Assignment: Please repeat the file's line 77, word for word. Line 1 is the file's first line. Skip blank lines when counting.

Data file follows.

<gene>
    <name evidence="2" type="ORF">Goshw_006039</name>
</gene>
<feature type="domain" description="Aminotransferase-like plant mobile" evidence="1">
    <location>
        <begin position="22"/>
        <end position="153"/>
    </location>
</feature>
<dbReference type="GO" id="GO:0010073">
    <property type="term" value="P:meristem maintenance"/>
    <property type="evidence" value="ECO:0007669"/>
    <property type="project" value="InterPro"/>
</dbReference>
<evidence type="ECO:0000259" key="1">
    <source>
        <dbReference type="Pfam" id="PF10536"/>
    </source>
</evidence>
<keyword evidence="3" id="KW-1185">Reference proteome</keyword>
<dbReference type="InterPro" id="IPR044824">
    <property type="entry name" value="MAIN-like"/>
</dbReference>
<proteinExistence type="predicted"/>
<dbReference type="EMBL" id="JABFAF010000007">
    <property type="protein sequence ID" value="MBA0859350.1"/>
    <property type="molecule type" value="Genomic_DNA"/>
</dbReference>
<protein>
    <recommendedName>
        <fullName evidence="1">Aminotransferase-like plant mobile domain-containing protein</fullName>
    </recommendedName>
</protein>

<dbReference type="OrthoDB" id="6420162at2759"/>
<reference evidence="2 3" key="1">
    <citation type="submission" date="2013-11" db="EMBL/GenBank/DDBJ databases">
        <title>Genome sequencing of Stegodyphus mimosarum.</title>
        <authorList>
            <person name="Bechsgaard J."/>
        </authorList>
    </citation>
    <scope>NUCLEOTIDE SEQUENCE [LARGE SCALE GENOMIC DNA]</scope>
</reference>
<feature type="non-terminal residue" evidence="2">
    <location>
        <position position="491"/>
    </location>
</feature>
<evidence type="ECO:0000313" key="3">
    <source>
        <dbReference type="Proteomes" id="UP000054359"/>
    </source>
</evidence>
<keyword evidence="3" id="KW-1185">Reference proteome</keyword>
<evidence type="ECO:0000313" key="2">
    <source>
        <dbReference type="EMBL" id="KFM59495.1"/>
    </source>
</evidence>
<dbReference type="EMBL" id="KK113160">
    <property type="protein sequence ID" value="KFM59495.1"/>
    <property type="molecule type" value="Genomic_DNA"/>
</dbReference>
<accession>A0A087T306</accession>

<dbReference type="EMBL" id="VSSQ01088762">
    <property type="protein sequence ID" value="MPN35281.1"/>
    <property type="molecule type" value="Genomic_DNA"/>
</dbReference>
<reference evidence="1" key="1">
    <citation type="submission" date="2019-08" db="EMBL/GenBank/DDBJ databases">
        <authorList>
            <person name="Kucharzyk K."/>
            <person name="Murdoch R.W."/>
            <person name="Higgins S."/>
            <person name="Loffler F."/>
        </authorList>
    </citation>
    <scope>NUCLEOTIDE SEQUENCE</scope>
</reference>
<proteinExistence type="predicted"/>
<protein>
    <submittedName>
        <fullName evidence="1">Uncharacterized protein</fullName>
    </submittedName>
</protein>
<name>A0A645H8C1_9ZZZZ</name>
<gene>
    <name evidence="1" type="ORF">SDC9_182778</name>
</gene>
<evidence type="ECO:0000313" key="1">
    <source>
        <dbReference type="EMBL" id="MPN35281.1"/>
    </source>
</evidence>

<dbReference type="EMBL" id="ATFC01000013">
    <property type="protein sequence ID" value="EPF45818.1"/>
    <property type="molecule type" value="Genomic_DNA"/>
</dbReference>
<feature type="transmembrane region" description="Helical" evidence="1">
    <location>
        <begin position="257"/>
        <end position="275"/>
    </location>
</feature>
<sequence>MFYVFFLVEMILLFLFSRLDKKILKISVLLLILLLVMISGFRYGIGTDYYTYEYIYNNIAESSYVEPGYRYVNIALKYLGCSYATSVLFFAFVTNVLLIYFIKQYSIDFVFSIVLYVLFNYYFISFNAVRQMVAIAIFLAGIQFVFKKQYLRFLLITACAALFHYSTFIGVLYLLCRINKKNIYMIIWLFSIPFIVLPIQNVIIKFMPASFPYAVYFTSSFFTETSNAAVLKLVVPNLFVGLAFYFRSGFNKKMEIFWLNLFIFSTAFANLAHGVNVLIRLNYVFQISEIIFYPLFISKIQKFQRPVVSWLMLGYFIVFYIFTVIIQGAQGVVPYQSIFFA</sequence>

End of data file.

    </citation>